Part 1

Part 1: How can I find out about Jesus?

 Discussion Starters

  1. Think of a particularly famous person.  What are they famous for?  Do you wish that that you could know them personally?  If you met them what questions would you want to ask them?  Do you think they provide a role model worth following?
  2. What do you know about Jesus?  How would you describe him?  Would you have liked to have met him?  If you had met him, what questions would you want to ask him?  Do you think he would be a good role model to follow?

A look at the Bible

Jesus is one of the most famous people in history. Many people say that they would have liked to have met him. He is often held up as a good role model, a loving man and wise teacher. But what can we really know about this man who lived over 2000 years ago and is his example really worth following? Our aim in these studies is to try and find out a bit more about Jesus, his life and his teaching so that we can make our own minds up about him.

Read Luke 1:1-4

 

  1. How does Luke know about Jesus?
  2. Why has he written his account?

People are fascinated about other people, especially famous people and we want to know all about their lives. That’s why programmes that delve into the lives of celebrities have always been popular, whether by current standards the relatively high brow interview with Parkinson, sitting on the sofa with Phillip and Holly or sticking several z listers in a house, jungle or dancing competition together all under the camera spotlight!

My interest is more in famous people of the past. I love history and reading about great battles and great ideas. That means I’m unlikely to meet most of my heroes. I won’t ever get the chance to grill them over a coffee. But I’m grateful to historians past, find the eye witness accounts, dig up the evidence and piece together the story of our past.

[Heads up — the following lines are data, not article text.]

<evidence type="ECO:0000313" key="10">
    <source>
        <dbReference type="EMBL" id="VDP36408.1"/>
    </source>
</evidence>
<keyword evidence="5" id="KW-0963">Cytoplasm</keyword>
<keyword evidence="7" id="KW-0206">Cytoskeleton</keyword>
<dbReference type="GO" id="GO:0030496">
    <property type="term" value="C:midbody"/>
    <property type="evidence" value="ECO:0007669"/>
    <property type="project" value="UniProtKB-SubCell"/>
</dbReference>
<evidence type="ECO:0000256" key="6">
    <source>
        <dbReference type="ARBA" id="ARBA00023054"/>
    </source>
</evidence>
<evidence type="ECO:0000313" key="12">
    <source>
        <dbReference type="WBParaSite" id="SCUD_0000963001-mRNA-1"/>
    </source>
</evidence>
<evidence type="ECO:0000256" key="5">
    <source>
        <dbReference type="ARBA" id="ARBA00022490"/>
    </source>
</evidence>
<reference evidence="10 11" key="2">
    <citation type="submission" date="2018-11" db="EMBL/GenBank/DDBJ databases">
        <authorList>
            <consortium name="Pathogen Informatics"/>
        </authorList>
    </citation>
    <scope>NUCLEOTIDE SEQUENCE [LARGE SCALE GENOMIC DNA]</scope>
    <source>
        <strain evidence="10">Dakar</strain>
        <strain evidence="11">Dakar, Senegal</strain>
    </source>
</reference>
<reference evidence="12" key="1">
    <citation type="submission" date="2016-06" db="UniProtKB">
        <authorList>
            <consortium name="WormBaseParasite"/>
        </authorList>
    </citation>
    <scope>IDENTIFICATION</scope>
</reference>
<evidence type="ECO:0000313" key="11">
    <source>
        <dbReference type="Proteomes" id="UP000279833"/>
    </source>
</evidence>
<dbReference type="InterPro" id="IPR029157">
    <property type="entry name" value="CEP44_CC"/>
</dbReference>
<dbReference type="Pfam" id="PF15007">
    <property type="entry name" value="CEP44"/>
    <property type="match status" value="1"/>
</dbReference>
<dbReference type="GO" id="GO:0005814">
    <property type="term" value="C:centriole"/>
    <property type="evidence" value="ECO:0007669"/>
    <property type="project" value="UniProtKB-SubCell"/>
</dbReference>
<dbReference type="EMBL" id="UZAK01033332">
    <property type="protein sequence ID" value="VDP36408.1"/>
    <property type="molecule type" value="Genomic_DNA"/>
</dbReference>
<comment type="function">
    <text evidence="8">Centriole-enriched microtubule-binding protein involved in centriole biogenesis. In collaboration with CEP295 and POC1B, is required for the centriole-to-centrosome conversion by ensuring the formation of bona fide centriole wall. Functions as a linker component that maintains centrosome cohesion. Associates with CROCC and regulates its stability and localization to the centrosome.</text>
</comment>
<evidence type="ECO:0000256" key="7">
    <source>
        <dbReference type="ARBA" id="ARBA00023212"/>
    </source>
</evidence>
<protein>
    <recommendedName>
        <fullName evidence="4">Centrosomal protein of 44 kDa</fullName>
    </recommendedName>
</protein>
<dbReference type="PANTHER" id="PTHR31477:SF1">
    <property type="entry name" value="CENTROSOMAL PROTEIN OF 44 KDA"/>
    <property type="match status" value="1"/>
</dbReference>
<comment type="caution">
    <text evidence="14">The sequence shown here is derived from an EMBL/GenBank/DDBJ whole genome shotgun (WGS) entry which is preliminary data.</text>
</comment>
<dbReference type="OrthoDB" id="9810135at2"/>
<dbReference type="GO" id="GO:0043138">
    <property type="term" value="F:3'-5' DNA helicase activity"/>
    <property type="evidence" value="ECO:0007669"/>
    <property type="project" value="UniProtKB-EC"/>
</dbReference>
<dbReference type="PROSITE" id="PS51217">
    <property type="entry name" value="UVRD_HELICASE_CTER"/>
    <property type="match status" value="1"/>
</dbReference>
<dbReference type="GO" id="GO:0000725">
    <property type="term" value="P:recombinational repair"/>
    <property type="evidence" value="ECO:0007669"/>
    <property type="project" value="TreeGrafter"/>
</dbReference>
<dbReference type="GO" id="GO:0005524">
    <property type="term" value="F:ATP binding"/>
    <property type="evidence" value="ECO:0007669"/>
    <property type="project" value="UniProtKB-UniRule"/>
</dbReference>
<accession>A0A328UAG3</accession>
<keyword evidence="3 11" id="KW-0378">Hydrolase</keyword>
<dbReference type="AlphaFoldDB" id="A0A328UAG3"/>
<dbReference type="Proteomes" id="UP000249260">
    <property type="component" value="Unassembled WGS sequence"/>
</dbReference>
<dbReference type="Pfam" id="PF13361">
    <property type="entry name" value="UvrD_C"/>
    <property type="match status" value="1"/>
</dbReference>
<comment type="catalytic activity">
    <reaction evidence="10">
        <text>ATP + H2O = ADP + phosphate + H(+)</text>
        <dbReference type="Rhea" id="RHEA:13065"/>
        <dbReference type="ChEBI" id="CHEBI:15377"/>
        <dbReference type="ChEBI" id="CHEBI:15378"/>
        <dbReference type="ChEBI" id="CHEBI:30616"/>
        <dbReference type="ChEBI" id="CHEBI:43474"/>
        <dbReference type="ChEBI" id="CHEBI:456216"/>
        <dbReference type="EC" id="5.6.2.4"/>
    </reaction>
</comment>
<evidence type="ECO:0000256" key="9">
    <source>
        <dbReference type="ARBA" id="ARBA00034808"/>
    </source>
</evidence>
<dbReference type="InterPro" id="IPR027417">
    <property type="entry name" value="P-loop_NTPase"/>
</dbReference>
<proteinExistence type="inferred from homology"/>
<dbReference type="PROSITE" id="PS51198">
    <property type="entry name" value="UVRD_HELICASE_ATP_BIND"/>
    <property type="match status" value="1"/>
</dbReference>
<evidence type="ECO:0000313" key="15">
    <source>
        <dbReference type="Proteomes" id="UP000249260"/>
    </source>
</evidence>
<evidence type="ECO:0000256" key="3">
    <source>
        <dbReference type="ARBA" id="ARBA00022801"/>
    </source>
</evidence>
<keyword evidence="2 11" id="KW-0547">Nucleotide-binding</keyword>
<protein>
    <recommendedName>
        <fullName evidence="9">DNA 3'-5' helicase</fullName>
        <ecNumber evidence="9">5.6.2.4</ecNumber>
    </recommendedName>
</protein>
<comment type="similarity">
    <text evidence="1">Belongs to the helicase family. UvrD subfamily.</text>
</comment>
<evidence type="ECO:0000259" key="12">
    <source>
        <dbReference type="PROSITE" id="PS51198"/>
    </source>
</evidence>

Luke was a historian. He took time to piece together the account of Jesus’ life and of the early church. He was originally a doctor and also a travel companion of a man called Paul who was responsible for starting many of the early churches around the Mediterranean. Together they had many adventures risking imprisonments, beatings and shipwrecks.

Luke wrote one of the four Gospels that we find in our Bibles. The word Gospel simply means “Good News.” Each of the writers were claiming that they had an important message which was “good new” for all those who chose to read it and believe it. In fact, Luke’s Gospel opens with the announcing of Jesus’s birth. Angels (special messengers sent by God) appear to Mary, Jesus’ mother and later to shepherds watching their sheep and say that the birth of Jesus is good news because this special baby who:

Will be a King who will reign for ever (Luke 1: 31-33).

Is a Saviour –someone able to rescue or deliver people who are in trouble (Luke 2:11).

Brings Peace (Luke 2:14).

These are extravagant claims. Was Luke justified in making them? It is important that we make the right decision about these claims. After all, if Jesus really is an eternal King, who has power to deliver and can bring peace on earth, then he is more than just a famous person in history who it would be nice to have round for dinner. On the other hand, if the claims are false, then we are dealing with a wicked hoax, a myth or fantasy which it would be delusional to believe in.

Luke was confident that his account was true –but what confidence can we place in his evidence? Well here are a few reasons as to why we can be confident.